The Department for Education has published annual school exclusion statistics for the 2009/10 academic year, revealing that 5,740 permanent exclusions were made at primary, secondary and special schools during the period.
While some schools and teaching jobs specialise in dealing with disruptive children, most schools were also forced to resort to making fixed-period exclusions in cases where permanent expulsion was deemed too severe.
Altogether, there were 279,260 fixed-period exclusions at state-funded secondary schools, 27,210 at primary schools and 14,910 at special schools.
The average length of these suspensions was 2.5 days for secondary school pupils and 2.1 days for those in primary school.
A breakdown by gender indicated that boys are four times more likely to be permanently excluded than girls and three times more likely to be suspended.
The figures also indicated that pupils with special educational needs (SEN) are eight times as likely to be expelled as those without SEN.
Schools minister Nick Gibb said that thousands of students are being excluded as a result of "persistent disruption and violent or abusive behaviour".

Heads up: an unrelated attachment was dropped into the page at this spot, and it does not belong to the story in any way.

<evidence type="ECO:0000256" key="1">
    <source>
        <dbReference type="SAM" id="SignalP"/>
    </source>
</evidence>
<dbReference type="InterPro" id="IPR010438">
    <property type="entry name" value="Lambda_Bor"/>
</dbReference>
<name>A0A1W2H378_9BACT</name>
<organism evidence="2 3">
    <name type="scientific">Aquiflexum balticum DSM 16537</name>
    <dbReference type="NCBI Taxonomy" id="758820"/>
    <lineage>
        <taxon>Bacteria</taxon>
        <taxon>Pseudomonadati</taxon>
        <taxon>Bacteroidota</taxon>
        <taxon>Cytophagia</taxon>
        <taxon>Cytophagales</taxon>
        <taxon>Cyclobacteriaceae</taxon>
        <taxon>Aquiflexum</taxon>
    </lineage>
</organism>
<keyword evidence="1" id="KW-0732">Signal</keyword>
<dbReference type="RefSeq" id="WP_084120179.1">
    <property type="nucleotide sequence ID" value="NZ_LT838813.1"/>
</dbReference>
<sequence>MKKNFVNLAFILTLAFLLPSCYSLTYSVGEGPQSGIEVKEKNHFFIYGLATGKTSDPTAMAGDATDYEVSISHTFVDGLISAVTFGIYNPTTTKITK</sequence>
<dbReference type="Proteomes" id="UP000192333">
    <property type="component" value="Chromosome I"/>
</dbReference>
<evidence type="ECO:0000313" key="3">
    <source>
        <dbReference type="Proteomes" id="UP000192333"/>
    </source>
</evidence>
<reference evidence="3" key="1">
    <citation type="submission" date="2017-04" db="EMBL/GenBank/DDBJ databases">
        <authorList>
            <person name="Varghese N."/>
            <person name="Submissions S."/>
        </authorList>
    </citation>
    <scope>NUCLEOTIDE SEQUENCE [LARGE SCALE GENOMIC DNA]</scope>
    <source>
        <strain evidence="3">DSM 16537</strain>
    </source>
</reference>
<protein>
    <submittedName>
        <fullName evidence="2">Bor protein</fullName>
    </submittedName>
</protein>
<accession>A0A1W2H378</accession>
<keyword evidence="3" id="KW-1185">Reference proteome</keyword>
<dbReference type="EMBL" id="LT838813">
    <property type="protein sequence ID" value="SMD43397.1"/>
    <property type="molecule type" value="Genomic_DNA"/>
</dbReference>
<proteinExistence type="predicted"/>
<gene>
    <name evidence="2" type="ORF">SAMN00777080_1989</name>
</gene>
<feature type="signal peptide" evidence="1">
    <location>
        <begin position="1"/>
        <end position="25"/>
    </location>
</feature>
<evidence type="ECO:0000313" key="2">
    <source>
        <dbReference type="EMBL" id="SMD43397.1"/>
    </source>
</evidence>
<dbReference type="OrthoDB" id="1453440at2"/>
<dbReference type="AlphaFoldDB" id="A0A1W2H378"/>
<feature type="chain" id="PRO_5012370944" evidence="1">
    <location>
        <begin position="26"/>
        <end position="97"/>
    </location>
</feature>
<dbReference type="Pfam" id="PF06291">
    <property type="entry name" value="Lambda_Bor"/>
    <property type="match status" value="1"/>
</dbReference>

He added that tackling poor behaviour and raising academic standards are two of the government's key goals in education.
"We have already introduced a series measures to put head teachers and teachers back in control of the classroom – including clearer guidance and increased search powers. Through the Education Bill we are introducing further measures to strengthen teacher authority and support schools in maintaining good behaviour," the minister said.
The government's reforms on discipline in schools were published earlier this month and entailed people in teaching jobs being given clearer guidance on how they can exert authority in the classroom.
Guidance, slashed from 600 pages to 52, confirmed that schools should not have a "no touch" policy as there are instances where it is desirable for a primary or secondary teacher to touch a student, such as when dealing with accidents or teaching a musical instrument.
It also noted that teachers have legal power to use reasonable force to remove a pupil who is disrupting a class and heads can search for a number of items including alcohol, illegal drugs and stolen property without consent.
Posted by Tim Colman